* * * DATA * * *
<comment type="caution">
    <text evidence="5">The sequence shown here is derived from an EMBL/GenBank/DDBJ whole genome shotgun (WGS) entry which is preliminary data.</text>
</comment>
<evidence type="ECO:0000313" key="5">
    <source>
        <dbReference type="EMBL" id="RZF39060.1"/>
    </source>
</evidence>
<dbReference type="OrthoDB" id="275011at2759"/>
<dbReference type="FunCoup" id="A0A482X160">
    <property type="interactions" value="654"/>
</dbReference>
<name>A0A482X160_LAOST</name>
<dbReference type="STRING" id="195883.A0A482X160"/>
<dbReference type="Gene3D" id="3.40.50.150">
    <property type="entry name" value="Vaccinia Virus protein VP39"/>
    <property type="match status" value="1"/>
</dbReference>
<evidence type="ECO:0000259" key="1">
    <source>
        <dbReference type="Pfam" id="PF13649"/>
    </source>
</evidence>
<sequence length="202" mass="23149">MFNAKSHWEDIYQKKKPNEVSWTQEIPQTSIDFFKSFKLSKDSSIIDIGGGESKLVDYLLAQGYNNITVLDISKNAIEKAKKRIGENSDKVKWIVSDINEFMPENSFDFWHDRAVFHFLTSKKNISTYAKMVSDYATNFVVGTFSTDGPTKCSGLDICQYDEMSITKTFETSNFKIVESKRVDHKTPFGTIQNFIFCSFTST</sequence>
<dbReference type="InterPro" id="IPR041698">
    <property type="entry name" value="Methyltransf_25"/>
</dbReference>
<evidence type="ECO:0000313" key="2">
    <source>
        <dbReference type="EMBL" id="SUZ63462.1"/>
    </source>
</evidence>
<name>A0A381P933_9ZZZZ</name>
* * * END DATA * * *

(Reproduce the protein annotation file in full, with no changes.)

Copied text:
<comment type="caution">
    <text evidence="5">The sequence shown here is derived from an EMBL/GenBank/DDBJ whole genome shotgun (WGS) entry which is preliminary data.</text>
</comment>
<evidence type="ECO:0000313" key="5">
    <source>
        <dbReference type="EMBL" id="RZF39060.1"/>
    </source>
</evidence>
<dbReference type="OrthoDB" id="275011at2759"/>
<dbReference type="FunCoup" id="A0A482X160">
    <property type="interactions" value="654"/>
</dbReference>
<name>A0A482X160_LAOST</name>
<dbReference type="STRING" id="195883.A0A482X160"/>
<dbReference type="Gene3D" id="3.40.50.150">
    <property type="entry name" value="Vaccinia Virus protein VP39"/>
    <property type="match status" value="1"/>
</dbReference>
<evidence type="ECO:0000259" key="1">
    <source>
        <dbReference type="Pfam" id="PF13649"/>
    </source>
</evidence>
<sequence length="202" mass="23149">MFNAKSHWEDIYQKKKPNEVSWTQEIPQTSIDFFKSFKLSKDSSIIDIGGGESKLVDYLLAQGYNNITVLDISKNAIEKAKKRIGENSDKVKWIVSDINEFMPENSFDFWHDRAVFHFLTSKKNISTYAKMVSDYATNFVVGTFSTDGPTKCSGLDICQYDEMSITKTFETSNFKIVESKRVDHKTPFGTIQNFIFCSFTST</sequence>
<dbReference type="InterPro" id="IPR041698">
    <property type="entry name" value="Methyltransf_25"/>
</dbReference>
<evidence type="ECO:0000313" key="2">
    <source>
        <dbReference type="EMBL" id="SUZ63462.1"/>
    </source>
</evidence>
<name>A0A381P933_9ZZZZ</name>